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FIV - Feline Immunodeficiency Virus

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My Shannon, FIV Victim at 19

Picture of Red Cat

Photo Credit: © Franny Syufy

What is FIV and How is it Transmitted?:

FIV (Feline Immumodeficiency Virus) is a retrovirus in the same family as the human AIDS virus, with a few significant differences. It is estimated that in the United States, 2% of cats are infected with the FIV virus. Saliva to blood (deep biting wounds) is generally accepted as the primary source of spreading the virus. Transmission by casual contact is much rarer, although not completely ruled out. Another, less common means of transmission is from the mother cat (Queen) to her kittens during gestation, during birth, or by nursing.

How is FIV Diagnosed?:

In the case of my own FIV+ cat, Shannon, the fact that his white cell count had dropped significantly during treatment for a severe bladder infection, was an indication for the FIV/FELV blood tests.

The initial test was the ELISA, which tests both for FIV antibodies and FeLV. Since there can be false positives with the ELISA test, an initial positive for FIV is followed up by a laboratory test, such as the Western Blot test, which confirms that antibodies to FIV are present in the blood.

At-risk cats (those who go outdoors) should be tested annually. All new cats should be tested before bringing them into the home, but kittens should not be tested before six months, because newborn kittens can show "false positive" antibodies from the mother cat.

How is FIV Prevented?:

Keep Cats Indoors
Most undiagnosed FIV+ cats are ferals, and to prevent deep biting wounds incurred by fights with these cats, owned cats must not be allowed to roam free. This is the only sure way of preventing this disease in a cat.

Although an FIV vaccine has been developed, it is not recommended for a number of reasons.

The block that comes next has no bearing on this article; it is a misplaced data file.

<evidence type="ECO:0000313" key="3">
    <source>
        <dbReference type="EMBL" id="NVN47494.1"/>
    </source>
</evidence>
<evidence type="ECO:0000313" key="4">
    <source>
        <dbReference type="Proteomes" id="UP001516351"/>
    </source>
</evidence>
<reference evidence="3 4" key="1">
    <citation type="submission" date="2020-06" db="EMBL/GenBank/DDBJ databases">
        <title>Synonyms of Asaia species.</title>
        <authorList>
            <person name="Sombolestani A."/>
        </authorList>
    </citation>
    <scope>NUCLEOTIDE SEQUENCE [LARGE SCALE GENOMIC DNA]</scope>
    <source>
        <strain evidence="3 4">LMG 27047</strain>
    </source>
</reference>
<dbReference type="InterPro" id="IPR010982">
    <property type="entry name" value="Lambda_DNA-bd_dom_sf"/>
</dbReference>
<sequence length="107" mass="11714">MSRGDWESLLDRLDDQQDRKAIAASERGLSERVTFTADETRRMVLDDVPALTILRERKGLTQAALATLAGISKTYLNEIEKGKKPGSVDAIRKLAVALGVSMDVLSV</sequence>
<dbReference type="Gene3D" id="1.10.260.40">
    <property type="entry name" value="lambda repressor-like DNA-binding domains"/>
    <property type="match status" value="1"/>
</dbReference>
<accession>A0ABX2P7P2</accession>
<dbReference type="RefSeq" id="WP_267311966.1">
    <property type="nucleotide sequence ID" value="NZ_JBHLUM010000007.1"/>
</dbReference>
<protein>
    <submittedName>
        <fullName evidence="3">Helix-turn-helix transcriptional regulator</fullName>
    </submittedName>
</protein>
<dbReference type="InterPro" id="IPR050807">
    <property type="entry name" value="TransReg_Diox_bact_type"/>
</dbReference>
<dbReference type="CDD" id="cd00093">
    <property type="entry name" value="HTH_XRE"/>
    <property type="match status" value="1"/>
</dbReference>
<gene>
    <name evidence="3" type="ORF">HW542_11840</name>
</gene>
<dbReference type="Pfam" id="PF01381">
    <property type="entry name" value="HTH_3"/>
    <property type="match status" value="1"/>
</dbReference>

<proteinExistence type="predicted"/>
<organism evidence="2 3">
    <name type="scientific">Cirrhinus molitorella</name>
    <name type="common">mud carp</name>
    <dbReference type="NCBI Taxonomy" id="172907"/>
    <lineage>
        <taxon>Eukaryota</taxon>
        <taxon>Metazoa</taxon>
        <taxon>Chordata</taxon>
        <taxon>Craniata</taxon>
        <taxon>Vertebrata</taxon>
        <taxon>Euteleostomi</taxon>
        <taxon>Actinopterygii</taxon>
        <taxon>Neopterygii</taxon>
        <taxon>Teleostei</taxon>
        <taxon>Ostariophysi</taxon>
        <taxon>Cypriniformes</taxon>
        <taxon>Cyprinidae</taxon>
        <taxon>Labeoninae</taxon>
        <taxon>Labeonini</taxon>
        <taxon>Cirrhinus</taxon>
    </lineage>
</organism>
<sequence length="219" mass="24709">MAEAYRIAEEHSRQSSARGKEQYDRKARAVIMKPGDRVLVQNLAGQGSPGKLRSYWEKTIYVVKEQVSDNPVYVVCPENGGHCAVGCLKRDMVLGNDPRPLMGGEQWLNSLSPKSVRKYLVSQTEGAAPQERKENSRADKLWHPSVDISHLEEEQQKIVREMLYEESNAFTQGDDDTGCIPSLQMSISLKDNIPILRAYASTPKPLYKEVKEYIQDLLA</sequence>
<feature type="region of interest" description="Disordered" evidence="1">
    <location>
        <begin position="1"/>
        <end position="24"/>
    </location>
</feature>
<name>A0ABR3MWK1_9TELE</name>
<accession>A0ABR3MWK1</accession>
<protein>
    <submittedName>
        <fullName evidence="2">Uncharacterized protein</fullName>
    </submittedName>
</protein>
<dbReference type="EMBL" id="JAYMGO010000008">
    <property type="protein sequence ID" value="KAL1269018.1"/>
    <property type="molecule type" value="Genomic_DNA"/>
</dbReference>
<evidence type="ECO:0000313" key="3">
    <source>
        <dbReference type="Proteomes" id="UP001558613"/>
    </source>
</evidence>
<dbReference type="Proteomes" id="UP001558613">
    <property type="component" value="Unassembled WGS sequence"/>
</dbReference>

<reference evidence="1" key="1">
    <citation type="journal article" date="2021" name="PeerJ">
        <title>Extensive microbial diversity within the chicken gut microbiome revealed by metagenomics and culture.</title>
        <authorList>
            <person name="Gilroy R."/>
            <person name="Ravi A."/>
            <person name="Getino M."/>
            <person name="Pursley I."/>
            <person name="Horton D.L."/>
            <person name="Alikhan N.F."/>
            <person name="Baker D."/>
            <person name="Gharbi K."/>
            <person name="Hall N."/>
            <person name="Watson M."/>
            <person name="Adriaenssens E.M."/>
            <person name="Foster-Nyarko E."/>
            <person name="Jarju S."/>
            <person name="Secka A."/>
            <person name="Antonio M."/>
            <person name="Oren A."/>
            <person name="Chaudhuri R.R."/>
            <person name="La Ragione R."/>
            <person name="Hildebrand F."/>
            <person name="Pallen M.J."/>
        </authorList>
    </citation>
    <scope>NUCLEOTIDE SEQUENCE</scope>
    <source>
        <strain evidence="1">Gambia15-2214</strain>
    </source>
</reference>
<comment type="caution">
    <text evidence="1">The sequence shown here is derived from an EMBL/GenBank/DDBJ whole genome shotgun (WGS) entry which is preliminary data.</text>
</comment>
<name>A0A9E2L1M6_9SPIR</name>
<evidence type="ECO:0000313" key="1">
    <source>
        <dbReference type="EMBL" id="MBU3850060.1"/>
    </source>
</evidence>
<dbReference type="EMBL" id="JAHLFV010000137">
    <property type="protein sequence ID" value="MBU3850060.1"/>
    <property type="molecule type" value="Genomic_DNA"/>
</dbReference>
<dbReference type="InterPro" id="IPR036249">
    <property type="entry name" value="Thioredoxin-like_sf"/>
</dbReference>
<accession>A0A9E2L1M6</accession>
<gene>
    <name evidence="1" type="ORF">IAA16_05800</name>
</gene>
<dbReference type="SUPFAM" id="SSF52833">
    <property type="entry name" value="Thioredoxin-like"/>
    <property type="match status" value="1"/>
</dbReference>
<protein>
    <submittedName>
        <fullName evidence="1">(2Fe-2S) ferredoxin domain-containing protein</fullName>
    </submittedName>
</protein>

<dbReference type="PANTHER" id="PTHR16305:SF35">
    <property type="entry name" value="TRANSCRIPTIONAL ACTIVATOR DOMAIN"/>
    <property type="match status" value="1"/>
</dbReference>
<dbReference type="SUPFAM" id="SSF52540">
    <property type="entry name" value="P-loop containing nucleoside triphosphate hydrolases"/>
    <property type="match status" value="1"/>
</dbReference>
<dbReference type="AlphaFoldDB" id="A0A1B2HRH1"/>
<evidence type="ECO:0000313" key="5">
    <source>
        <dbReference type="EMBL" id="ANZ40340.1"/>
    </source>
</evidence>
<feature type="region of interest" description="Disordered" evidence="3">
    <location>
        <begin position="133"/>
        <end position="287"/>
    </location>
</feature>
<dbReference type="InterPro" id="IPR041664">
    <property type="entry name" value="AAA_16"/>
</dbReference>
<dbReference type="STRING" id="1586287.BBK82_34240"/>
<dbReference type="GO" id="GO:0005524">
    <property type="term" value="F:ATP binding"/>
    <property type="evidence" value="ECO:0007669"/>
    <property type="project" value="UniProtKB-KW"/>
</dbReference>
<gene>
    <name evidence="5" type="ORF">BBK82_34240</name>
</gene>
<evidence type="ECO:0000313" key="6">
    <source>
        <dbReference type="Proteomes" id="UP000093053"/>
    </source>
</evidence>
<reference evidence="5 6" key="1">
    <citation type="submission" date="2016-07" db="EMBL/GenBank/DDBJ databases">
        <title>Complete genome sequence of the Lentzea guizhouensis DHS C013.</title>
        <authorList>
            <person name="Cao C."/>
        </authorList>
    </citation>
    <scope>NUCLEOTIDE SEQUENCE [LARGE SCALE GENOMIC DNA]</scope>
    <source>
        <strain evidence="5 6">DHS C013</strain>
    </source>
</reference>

• It does not protect from all strains of the FIV virus
  • It can result in VAS (vaccine-associated carcinomas)
  • It can result in a false positive test for FIV, putting cats in danger of euthanization if picked up by animal control

How is FIV Treated?:

While FIV cannot be cured, it can be managed, in a program of cooperation between veterinarian and the owner. For cats with no other symptoms, and otherwise generally good health, this might simply be a matter of ensuring he gets a sound diet, possibly with added vitamins, anti-oxidants, and Omega 3 and Omega 6 fatty acids, as well as prompt, aggressive treatment of infections and other conditions as they crop up. Even flea control is important, as fleas transmit a number of other parasites such as the Haemabartonella. Also, flea bites themselves can become infected, which would be a cause for concern.

Other, more homeopathic treatments may include Interferon, which helps by stimulating the production of certain types of immune system cells needed to help keep the virus under control.

Joel Kehler, whose cat, Bud, was FIV+, did a ton of research which culminated in his own therapy program which ultimately involved a "cocktail" of five herbs. Kehler documented his early experimental treatments in a guest article on this site, and the full story may be found on his " Bud's FIV Therapy" web site.

FIV is NOT a Death Sentence for Cats:

It is important to realize that a positive test for FIV is not a mandatory death sentence. With a high protein diet and aggressive treatment of secondary infections, an FIV-positive cat can lead a reasonably normal life span. Dr. Mike Richards says, "Feline immundeficiency virus infection does not lead to acquired immunodeficiency syndrome in cats as often as human immunodeficiency virus leads to AIDS in people."

The largest threat to FIV-positive cats is secondary infection, such as bladder, skin, and upper respiratory infections. Kidney failure is also frequently seen in cats with FIV. These secondary infections should be treated promptly and aggressively in any cat, but especially with an FIV+ cat.

My Shannon was not diagnosed until the age of 18, and he lived a reasonably normal life for another full year. One piece of advice bolstered me during that time. A very dear friend told me, "Franny, remember that Shannon does not know that he is sick." Please keep that thought in mind if you find yourself caring for an FIV+ cat.

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